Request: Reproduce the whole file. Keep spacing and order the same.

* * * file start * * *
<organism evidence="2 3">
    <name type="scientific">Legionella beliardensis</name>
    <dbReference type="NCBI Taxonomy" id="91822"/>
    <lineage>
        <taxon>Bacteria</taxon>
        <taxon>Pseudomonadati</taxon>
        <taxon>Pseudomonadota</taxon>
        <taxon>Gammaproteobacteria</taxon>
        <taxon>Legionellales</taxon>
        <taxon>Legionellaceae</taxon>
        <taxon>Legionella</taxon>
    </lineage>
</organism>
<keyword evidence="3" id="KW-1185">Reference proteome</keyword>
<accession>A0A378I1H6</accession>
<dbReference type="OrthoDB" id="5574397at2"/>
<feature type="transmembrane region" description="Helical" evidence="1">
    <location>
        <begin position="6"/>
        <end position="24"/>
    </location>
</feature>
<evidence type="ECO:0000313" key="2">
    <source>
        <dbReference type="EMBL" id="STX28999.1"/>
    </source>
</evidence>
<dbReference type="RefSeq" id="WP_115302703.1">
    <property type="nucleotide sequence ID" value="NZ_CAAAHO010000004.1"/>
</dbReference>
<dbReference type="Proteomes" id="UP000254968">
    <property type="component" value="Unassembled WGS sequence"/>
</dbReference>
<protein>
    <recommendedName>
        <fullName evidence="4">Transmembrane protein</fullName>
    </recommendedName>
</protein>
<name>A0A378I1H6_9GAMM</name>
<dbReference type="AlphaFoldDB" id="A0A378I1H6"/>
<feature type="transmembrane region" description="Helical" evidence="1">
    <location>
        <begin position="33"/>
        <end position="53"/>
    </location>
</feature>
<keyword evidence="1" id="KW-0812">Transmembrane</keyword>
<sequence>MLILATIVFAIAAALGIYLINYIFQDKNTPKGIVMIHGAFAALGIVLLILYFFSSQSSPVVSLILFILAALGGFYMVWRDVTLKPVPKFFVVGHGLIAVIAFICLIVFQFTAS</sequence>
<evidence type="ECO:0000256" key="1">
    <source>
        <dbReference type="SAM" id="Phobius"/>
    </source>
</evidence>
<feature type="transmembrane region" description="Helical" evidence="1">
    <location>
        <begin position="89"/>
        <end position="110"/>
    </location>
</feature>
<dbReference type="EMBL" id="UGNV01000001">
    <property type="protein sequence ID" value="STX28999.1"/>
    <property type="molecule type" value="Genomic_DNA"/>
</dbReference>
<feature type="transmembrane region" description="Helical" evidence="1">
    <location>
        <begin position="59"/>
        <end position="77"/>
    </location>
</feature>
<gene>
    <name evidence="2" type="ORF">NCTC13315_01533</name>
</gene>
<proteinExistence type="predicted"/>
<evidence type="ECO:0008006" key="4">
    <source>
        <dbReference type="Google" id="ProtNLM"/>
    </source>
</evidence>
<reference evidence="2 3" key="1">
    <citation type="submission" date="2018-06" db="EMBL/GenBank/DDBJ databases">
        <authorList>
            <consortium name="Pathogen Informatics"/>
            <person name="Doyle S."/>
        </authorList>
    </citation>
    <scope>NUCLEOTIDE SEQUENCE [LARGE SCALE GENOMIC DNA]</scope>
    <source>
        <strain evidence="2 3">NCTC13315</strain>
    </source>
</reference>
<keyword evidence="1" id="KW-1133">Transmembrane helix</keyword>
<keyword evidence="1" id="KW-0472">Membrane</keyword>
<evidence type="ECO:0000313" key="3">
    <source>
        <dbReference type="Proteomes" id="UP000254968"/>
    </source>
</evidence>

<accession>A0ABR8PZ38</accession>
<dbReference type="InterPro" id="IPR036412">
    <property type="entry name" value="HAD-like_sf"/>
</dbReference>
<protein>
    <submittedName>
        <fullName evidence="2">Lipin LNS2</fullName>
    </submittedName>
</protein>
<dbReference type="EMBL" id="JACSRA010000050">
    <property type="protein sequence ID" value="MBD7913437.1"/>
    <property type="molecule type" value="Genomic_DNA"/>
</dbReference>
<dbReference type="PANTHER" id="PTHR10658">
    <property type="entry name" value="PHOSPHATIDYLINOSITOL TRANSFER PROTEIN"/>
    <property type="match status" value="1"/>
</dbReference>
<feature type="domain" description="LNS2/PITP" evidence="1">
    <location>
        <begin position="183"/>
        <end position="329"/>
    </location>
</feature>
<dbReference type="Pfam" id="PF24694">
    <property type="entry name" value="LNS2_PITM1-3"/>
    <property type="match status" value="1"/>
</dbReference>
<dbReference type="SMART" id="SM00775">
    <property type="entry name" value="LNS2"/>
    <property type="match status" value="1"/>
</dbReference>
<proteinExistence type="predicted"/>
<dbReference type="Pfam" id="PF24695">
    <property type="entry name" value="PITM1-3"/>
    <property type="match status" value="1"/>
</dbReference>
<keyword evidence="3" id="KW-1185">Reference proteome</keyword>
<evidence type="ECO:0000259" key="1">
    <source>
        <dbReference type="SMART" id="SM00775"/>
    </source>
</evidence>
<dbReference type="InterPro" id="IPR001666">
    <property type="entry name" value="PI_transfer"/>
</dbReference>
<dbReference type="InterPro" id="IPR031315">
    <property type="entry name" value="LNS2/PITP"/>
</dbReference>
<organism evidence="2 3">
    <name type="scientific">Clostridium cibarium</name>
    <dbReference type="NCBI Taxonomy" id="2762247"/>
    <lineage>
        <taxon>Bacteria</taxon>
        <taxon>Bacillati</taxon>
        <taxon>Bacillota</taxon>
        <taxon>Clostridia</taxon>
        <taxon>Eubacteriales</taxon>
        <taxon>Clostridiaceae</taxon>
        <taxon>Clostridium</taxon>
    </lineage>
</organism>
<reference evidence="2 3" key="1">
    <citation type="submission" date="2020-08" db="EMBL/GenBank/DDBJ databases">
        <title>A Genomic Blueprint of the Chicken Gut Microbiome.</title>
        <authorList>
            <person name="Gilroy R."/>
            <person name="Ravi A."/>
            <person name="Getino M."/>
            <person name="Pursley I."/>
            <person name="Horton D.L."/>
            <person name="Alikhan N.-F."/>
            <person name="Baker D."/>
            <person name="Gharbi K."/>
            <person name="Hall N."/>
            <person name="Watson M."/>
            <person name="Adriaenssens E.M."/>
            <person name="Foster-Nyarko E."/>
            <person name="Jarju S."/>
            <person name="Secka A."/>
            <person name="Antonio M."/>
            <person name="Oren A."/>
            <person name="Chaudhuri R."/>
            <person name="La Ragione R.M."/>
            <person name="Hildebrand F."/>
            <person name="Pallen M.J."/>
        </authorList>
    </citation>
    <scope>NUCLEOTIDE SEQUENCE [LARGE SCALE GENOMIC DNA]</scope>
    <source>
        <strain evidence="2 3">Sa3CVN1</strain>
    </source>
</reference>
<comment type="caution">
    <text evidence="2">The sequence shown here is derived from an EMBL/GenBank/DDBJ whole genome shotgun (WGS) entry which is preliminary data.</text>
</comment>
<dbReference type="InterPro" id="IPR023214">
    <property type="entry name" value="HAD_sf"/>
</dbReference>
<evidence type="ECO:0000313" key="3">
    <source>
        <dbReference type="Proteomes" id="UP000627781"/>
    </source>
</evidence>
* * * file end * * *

<organism evidence="2 3">
    <name type="scientific">Legionella beliardensis</name>
    <dbReference type="NCBI Taxonomy" id="91822"/>
    <lineage>
        <taxon>Bacteria</taxon>
        <taxon>Pseudomonadati</taxon>
        <taxon>Pseudomonadota</taxon>
        <taxon>Gammaproteobacteria</taxon>
        <taxon>Legionellales</taxon>
        <taxon>Legionellaceae</taxon>
        <taxon>Legionella</taxon>
    </lineage>
</organism>
<keyword evidence="3" id="KW-1185">Reference proteome</keyword>
<accession>A0A378I1H6</accession>
<dbReference type="OrthoDB" id="5574397at2"/>
<feature type="transmembrane region" description="Helical" evidence="1">
    <location>
        <begin position="6"/>
        <end position="24"/>
    </location>
</feature>
<evidence type="ECO:0000313" key="2">
    <source>
        <dbReference type="EMBL" id="STX28999.1"/>
    </source>
</evidence>
<dbReference type="RefSeq" id="WP_115302703.1">
    <property type="nucleotide sequence ID" value="NZ_CAAAHO010000004.1"/>
</dbReference>
<dbReference type="Proteomes" id="UP000254968">
    <property type="component" value="Unassembled WGS sequence"/>
</dbReference>
<protein>
    <recommendedName>
        <fullName evidence="4">Transmembrane protein</fullName>
    </recommendedName>
</protein>
<name>A0A378I1H6_9GAMM</name>
<dbReference type="AlphaFoldDB" id="A0A378I1H6"/>
<feature type="transmembrane region" description="Helical" evidence="1">
    <location>
        <begin position="33"/>
        <end position="53"/>
    </location>
</feature>
<keyword evidence="1" id="KW-0812">Transmembrane</keyword>
<sequence>MLILATIVFAIAAALGIYLINYIFQDKNTPKGIVMIHGAFAALGIVLLILYFFSSQSSPVVSLILFILAALGGFYMVWRDVTLKPVPKFFVVGHGLIAVIAFICLIVFQFTAS</sequence>
<evidence type="ECO:0000256" key="1">
    <source>
        <dbReference type="SAM" id="Phobius"/>
    </source>
</evidence>
<feature type="transmembrane region" description="Helical" evidence="1">
    <location>
        <begin position="89"/>
        <end position="110"/>
    </location>
</feature>
<dbReference type="EMBL" id="UGNV01000001">
    <property type="protein sequence ID" value="STX28999.1"/>
    <property type="molecule type" value="Genomic_DNA"/>
</dbReference>
<feature type="transmembrane region" description="Helical" evidence="1">
    <location>
        <begin position="59"/>
        <end position="77"/>
    </location>
</feature>
<gene>
    <name evidence="2" type="ORF">NCTC13315_01533</name>
</gene>
<proteinExistence type="predicted"/>
<evidence type="ECO:0008006" key="4">
    <source>
        <dbReference type="Google" id="ProtNLM"/>
    </source>
</evidence>
<reference evidence="2 3" key="1">
    <citation type="submission" date="2018-06" db="EMBL/GenBank/DDBJ databases">
        <authorList>
            <consortium name="Pathogen Informatics"/>
            <person name="Doyle S."/>
        </authorList>
    </citation>
    <scope>NUCLEOTIDE SEQUENCE [LARGE SCALE GENOMIC DNA]</scope>
    <source>
        <strain evidence="2 3">NCTC13315</strain>
    </source>
</reference>
<keyword evidence="1" id="KW-1133">Transmembrane helix</keyword>
<keyword evidence="1" id="KW-0472">Membrane</keyword>
<evidence type="ECO:0000313" key="3">
    <source>
        <dbReference type="Proteomes" id="UP000254968"/>
    </source>
</evidence>

<accession>A0ABR8PZ38</accession>
<dbReference type="InterPro" id="IPR036412">
    <property type="entry name" value="HAD-like_sf"/>
</dbReference>
<protein>
    <submittedName>
        <fullName evidence="2">Lipin LNS2</fullName>
    </submittedName>
</protein>
<dbReference type="EMBL" id="JACSRA010000050">
    <property type="protein sequence ID" value="MBD7913437.1"/>
    <property type="molecule type" value="Genomic_DNA"/>
</dbReference>
<dbReference type="PANTHER" id="PTHR10658">
    <property type="entry name" value="PHOSPHATIDYLINOSITOL TRANSFER PROTEIN"/>
    <property type="match status" value="1"/>
</dbReference>
<feature type="domain" description="LNS2/PITP" evidence="1">
    <location>
        <begin position="183"/>
        <end position="329"/>
    </location>
</feature>
<dbReference type="Pfam" id="PF24694">
    <property type="entry name" value="LNS2_PITM1-3"/>
    <property type="match status" value="1"/>
</dbReference>
<dbReference type="SMART" id="SM00775">
    <property type="entry name" value="LNS2"/>
    <property type="match status" value="1"/>
</dbReference>
<proteinExistence type="predicted"/>
<dbReference type="Pfam" id="PF24695">
    <property type="entry name" value="PITM1-3"/>
    <property type="match status" value="1"/>
</dbReference>
<keyword evidence="3" id="KW-1185">Reference proteome</keyword>
<evidence type="ECO:0000259" key="1">
    <source>
        <dbReference type="SMART" id="SM00775"/>
    </source>
</evidence>
<dbReference type="InterPro" id="IPR001666">
    <property type="entry name" value="PI_transfer"/>
</dbReference>
<dbReference type="InterPro" id="IPR031315">
    <property type="entry name" value="LNS2/PITP"/>
</dbReference>
<organism evidence="2 3">
    <name type="scientific">Clostridium cibarium</name>
    <dbReference type="NCBI Taxonomy" id="2762247"/>
    <lineage>
        <taxon>Bacteria</taxon>
        <taxon>Bacillati</taxon>
        <taxon>Bacillota</taxon>
        <taxon>Clostridia</taxon>
        <taxon>Eubacteriales</taxon>
        <taxon>Clostridiaceae</taxon>
        <taxon>Clostridium</taxon>
    </lineage>
</organism>
<reference evidence="2 3" key="1">
    <citation type="submission" date="2020-08" db="EMBL/GenBank/DDBJ databases">
        <title>A Genomic Blueprint of the Chicken Gut Microbiome.</title>
        <authorList>
            <person name="Gilroy R."/>
            <person name="Ravi A."/>
            <person name="Getino M."/>
            <person name="Pursley I."/>
            <person name="Horton D.L."/>
            <person name="Alikhan N.-F."/>
            <person name="Baker D."/>
            <person name="Gharbi K."/>
            <person name="Hall N."/>
            <person name="Watson M."/>
            <person name="Adriaenssens E.M."/>
            <person name="Foster-Nyarko E."/>
            <person name="Jarju S."/>
            <person name="Secka A."/>
            <person name="Antonio M."/>
            <person name="Oren A."/>
            <person name="Chaudhuri R."/>
            <person name="La Ragione R.M."/>
            <person name="Hildebrand F."/>
            <person name="Pallen M.J."/>
        </authorList>
    </citation>
    <scope>NUCLEOTIDE SEQUENCE [LARGE SCALE GENOMIC DNA]</scope>
    <source>
        <strain evidence="2 3">Sa3CVN1</strain>
    </source>
</reference>
<comment type="caution">
    <text evidence="2">The sequence shown here is derived from an EMBL/GenBank/DDBJ whole genome shotgun (WGS) entry which is preliminary data.</text>
</comment>
<dbReference type="InterPro" id="IPR023214">
    <property type="entry name" value="HAD_sf"/>
</dbReference>
<evidence type="ECO:0000313" key="3">
    <source>
        <dbReference type="Proteomes" id="UP000627781"/>
    </source>
</evidence>